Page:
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Top Gear Philippines

Every internal combustion engine’s lifeblood is the oil you put in it. This oil must be replaced at regular service intervals. You’d be surprised at how many people just drive their cars without giving a second thought to basic auto maintenance tasks like this. Everyone who drives a car should know what goes on during an oil change, and the horrible, super-expensive scenarios that result when you don't follow this simple maintenance routine. Here are five examples of what happens when you don't change your oil. Remember: spending on basic maintenance is better than shelling out a huge sum of money for a major repair, after all. 

Heavy goop. As the oil ages and loses its anti-wear properties, it can form into a thick sludge. When this happens, the muck can block the oil passages and lead to oil starvation between the moving parts of the engine. This is very bad. How can you tell if oil isn’t changed? Pop open the valve cover. If it is caked in a black, tar-like substance, you know you’ve got a problem.

Accelerated wear. Oil catches the microscopic metals that flake off due to natural engine wear, and you know that the oil is doing its job if it changes to a darker color. However, if you don't change the oil, it becomes saturated with contaminants that the filter can’t separate. Again, this results in dramatic wear of the piston rings, cylinder wall, and camshafts because the oil turns abrasive when left unchanged. This will eventually lead to serious engine damage.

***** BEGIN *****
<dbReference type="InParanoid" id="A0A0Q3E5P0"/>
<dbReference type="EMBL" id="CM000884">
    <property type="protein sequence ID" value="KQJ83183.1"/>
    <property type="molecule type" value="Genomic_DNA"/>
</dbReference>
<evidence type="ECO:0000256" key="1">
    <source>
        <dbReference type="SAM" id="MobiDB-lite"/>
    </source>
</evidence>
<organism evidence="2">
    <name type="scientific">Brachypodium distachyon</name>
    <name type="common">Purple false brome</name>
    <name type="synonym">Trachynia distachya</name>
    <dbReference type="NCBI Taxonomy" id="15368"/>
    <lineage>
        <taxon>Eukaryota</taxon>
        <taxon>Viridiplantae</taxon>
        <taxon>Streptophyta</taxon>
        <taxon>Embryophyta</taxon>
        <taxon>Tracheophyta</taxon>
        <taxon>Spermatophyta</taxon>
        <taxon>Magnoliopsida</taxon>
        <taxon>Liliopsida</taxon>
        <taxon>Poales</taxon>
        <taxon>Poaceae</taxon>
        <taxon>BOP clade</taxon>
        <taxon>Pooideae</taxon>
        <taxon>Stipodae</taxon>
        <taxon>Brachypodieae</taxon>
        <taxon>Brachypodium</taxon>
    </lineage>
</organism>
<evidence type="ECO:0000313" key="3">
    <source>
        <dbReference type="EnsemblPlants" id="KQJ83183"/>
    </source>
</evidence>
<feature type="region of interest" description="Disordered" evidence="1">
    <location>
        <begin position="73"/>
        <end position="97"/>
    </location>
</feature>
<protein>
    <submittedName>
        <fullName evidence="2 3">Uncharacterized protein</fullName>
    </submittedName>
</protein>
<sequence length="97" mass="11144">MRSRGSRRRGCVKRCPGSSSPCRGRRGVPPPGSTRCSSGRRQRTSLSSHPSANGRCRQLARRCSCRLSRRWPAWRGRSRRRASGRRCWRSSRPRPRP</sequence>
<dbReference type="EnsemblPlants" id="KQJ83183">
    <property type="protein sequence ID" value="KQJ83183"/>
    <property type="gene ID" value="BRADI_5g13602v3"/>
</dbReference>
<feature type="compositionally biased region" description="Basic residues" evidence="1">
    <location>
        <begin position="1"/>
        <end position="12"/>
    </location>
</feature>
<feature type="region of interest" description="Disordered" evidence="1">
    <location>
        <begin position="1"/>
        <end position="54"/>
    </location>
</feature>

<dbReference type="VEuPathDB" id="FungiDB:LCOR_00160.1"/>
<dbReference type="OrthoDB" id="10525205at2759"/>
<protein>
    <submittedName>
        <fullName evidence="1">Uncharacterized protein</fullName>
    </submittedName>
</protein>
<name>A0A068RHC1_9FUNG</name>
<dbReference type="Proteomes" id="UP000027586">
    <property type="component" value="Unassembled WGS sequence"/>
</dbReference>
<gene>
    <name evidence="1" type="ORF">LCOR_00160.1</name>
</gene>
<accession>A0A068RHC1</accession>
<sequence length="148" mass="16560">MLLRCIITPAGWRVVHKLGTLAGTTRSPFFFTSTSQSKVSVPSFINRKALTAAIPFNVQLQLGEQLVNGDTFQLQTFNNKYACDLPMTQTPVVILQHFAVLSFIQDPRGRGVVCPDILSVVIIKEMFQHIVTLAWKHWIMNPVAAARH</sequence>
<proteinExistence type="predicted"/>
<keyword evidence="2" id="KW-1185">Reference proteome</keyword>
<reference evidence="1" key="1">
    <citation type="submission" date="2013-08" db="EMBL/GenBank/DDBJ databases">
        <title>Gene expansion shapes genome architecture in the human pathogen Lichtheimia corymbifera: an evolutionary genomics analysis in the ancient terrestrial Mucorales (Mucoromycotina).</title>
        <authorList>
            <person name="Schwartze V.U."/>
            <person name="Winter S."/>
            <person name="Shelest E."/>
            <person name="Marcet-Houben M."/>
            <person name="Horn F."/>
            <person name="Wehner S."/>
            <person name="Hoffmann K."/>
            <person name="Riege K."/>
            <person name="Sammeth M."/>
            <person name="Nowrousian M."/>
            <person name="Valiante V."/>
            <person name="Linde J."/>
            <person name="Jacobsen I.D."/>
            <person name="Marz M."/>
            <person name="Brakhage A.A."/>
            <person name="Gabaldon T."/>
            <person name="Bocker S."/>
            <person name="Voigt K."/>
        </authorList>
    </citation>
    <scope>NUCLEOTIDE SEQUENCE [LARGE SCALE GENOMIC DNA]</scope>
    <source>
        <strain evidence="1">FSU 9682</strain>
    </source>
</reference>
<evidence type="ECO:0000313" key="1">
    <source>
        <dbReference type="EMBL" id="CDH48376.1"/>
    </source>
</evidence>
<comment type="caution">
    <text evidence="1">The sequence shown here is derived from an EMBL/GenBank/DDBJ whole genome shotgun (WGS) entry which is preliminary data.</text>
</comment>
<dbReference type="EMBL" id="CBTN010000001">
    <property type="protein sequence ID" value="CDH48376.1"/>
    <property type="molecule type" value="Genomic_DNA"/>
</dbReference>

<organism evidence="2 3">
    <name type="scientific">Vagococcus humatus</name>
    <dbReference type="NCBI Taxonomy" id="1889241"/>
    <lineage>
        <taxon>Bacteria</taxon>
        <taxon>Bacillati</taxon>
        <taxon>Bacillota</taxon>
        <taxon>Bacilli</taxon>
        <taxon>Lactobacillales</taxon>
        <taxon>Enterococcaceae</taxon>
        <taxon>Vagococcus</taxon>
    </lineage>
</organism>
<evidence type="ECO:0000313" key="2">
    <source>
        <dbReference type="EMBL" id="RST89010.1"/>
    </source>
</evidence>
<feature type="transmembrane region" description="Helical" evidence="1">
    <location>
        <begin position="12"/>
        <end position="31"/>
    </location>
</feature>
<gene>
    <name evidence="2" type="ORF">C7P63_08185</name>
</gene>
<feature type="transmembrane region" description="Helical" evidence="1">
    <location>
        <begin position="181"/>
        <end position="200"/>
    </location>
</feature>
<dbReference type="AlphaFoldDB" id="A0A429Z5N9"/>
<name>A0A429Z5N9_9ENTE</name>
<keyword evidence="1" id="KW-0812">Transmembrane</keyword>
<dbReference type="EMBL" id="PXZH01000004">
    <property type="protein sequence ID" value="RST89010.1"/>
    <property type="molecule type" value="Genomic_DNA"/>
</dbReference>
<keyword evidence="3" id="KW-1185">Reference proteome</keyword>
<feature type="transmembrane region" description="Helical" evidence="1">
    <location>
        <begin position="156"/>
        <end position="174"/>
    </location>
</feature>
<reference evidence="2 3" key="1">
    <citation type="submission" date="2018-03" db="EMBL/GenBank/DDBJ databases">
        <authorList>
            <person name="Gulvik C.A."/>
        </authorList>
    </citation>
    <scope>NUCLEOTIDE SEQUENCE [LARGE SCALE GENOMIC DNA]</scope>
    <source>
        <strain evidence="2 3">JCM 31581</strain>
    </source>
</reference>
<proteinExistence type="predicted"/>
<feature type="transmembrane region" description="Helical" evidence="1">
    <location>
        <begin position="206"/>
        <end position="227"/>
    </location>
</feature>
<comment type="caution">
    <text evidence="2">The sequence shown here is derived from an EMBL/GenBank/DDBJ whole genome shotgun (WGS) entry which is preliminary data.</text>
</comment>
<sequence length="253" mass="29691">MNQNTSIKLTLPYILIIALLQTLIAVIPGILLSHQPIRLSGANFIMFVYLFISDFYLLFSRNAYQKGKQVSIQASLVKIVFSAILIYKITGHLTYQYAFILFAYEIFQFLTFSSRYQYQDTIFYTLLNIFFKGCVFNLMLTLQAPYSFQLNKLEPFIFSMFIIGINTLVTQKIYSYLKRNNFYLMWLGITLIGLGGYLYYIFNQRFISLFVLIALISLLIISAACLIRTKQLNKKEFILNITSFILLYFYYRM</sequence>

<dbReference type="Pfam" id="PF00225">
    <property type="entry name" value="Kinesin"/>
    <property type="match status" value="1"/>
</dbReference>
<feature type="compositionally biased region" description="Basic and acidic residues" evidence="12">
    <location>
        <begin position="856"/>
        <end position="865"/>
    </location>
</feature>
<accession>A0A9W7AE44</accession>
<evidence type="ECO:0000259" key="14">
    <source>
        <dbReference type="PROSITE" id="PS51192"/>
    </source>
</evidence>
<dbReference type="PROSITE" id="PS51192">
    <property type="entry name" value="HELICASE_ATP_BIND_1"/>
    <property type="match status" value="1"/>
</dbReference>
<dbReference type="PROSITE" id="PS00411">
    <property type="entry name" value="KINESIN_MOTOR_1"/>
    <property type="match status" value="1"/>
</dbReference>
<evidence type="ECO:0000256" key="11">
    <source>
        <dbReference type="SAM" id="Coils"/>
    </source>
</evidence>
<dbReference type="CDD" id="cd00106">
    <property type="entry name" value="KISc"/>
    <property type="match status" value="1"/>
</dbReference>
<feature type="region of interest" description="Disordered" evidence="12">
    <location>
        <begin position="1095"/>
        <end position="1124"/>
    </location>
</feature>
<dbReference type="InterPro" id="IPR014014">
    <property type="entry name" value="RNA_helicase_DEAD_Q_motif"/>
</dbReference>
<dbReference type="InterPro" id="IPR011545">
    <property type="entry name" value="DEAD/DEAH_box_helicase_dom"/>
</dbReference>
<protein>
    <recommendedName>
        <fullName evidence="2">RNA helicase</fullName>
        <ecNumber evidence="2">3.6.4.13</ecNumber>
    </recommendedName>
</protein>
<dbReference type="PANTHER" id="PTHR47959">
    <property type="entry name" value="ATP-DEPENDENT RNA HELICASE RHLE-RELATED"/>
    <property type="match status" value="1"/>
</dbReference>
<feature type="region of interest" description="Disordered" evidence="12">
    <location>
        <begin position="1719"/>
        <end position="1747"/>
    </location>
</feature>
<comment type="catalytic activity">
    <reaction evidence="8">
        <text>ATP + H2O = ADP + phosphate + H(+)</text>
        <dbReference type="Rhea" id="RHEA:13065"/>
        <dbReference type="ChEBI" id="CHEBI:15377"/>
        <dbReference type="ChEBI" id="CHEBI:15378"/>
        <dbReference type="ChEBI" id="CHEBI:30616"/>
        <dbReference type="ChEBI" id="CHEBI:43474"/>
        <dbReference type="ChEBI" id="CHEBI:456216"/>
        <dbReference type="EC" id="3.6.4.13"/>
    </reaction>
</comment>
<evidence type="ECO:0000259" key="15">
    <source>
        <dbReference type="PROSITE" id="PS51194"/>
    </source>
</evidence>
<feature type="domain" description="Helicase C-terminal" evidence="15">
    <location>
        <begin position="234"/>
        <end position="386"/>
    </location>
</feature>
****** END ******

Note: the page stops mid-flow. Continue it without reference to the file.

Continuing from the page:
Overheating. One of the primary functions of oil is to keep the engine cool. To do so, the oil has to flow freely through all of the tiny passages and between the piston rings, cylinder walls, crankshafts and camshafts. If it is thick and heavy, this flow is impeded, leading to an engine overheat that can be catastrophic.

Fuel mileage will suffer. When an engine is no longer operating within the proper parameters, it won't do its job efficiently. Once there is damage because of neglecting oil changes, it will chug more fuel because combustion will be inefficient. 

Overhaul—perhaps even replace—the engine. In the worst-case scenario, the oil has become abrasive and no longer flows properly through the passages and between moving parts. This will result in damaged pistons, cylinder walls, crankshafts and camshafts, and the main bearings. The engine will overheat, and the cyclinder head and engine block will most likely be damaged. This will cost a huge amount to repair. You may be better off buying a new engine.

The main defense against a mucky, ill-performing engine, is periodic maintenance. Make sure that your lubricants are always fresh: don't neglect this simple, yet very important, tip. While you're at it, use a high quality oil, such as Caltex Havoline, to continuously protect and defend your engine. With regular maintenance, Havoline with proven durability protect your engine from wear and tear, while keeping it running smoothly, maximizing its performance. Its range of engine oil and ancillary products meets the latest and strictest industry performance standards, so you can be assured that its up to the task of defending your engine from all the bad stuff—just make sure to change it regularly.

Will you take your engine for granted now? We hope not.

For more information on Caltex Havoline, click here

This article was created by Summit StoryLabs in partnership with Caltex.

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